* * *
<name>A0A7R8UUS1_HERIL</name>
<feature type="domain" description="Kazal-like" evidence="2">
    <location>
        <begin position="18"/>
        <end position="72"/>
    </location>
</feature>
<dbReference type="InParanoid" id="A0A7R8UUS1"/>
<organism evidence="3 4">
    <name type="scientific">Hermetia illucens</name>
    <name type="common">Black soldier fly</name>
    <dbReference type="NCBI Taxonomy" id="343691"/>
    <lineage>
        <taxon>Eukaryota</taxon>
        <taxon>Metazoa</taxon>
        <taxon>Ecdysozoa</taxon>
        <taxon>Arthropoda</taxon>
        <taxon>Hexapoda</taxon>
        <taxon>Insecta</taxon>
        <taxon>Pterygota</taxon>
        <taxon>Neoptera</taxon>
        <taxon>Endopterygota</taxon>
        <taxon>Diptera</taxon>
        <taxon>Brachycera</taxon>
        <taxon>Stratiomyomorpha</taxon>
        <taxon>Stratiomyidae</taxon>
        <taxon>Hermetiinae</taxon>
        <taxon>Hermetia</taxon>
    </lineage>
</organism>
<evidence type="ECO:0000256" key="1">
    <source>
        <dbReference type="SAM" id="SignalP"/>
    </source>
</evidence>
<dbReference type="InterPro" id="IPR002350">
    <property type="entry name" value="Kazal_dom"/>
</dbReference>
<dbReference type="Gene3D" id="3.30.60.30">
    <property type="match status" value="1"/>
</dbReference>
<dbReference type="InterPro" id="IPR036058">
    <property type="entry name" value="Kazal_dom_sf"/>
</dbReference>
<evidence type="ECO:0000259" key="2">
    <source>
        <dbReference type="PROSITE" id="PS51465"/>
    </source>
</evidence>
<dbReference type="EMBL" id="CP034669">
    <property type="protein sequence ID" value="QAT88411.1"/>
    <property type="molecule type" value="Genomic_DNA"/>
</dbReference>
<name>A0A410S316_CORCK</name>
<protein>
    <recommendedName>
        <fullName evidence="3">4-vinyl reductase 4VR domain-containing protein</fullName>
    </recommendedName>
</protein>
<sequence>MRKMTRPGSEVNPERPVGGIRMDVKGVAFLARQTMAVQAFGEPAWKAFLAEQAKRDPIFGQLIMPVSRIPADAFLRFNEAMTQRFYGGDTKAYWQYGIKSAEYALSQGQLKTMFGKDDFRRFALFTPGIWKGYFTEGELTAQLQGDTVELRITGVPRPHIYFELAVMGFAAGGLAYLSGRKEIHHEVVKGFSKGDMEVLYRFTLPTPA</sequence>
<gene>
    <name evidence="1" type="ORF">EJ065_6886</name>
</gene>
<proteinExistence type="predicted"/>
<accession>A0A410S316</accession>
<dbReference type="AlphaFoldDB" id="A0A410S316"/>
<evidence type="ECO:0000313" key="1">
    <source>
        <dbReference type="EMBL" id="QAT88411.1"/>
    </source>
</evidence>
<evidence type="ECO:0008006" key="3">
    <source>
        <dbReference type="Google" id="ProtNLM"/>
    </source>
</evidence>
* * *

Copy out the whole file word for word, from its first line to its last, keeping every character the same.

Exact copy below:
<name>A0A7R8UUS1_HERIL</name>
<feature type="domain" description="Kazal-like" evidence="2">
    <location>
        <begin position="18"/>
        <end position="72"/>
    </location>
</feature>
<dbReference type="InParanoid" id="A0A7R8UUS1"/>
<organism evidence="3 4">
    <name type="scientific">Hermetia illucens</name>
    <name type="common">Black soldier fly</name>
    <dbReference type="NCBI Taxonomy" id="343691"/>
    <lineage>
        <taxon>Eukaryota</taxon>
        <taxon>Metazoa</taxon>
        <taxon>Ecdysozoa</taxon>
        <taxon>Arthropoda</taxon>
        <taxon>Hexapoda</taxon>
        <taxon>Insecta</taxon>
        <taxon>Pterygota</taxon>
        <taxon>Neoptera</taxon>
        <taxon>Endopterygota</taxon>
        <taxon>Diptera</taxon>
        <taxon>Brachycera</taxon>
        <taxon>Stratiomyomorpha</taxon>
        <taxon>Stratiomyidae</taxon>
        <taxon>Hermetiinae</taxon>
        <taxon>Hermetia</taxon>
    </lineage>
</organism>
<evidence type="ECO:0000256" key="1">
    <source>
        <dbReference type="SAM" id="SignalP"/>
    </source>
</evidence>
<dbReference type="InterPro" id="IPR002350">
    <property type="entry name" value="Kazal_dom"/>
</dbReference>
<dbReference type="Gene3D" id="3.30.60.30">
    <property type="match status" value="1"/>
</dbReference>
<dbReference type="InterPro" id="IPR036058">
    <property type="entry name" value="Kazal_dom_sf"/>
</dbReference>
<evidence type="ECO:0000259" key="2">
    <source>
        <dbReference type="PROSITE" id="PS51465"/>
    </source>
</evidence>
<dbReference type="EMBL" id="CP034669">
    <property type="protein sequence ID" value="QAT88411.1"/>
    <property type="molecule type" value="Genomic_DNA"/>
</dbReference>
<name>A0A410S316_CORCK</name>
<protein>
    <recommendedName>
        <fullName evidence="3">4-vinyl reductase 4VR domain-containing protein</fullName>
    </recommendedName>
</protein>
<sequence>MRKMTRPGSEVNPERPVGGIRMDVKGVAFLARQTMAVQAFGEPAWKAFLAEQAKRDPIFGQLIMPVSRIPADAFLRFNEAMTQRFYGGDTKAYWQYGIKSAEYALSQGQLKTMFGKDDFRRFALFTPGIWKGYFTEGELTAQLQGDTVELRITGVPRPHIYFELAVMGFAAGGLAYLSGRKEIHHEVVKGFSKGDMEVLYRFTLPTPA</sequence>
<gene>
    <name evidence="1" type="ORF">EJ065_6886</name>
</gene>
<proteinExistence type="predicted"/>
<accession>A0A410S316</accession>
<dbReference type="AlphaFoldDB" id="A0A410S316"/>
<evidence type="ECO:0000313" key="1">
    <source>
        <dbReference type="EMBL" id="QAT88411.1"/>
    </source>
</evidence>
<evidence type="ECO:0008006" key="3">
    <source>
        <dbReference type="Google" id="ProtNLM"/>
    </source>
</evidence>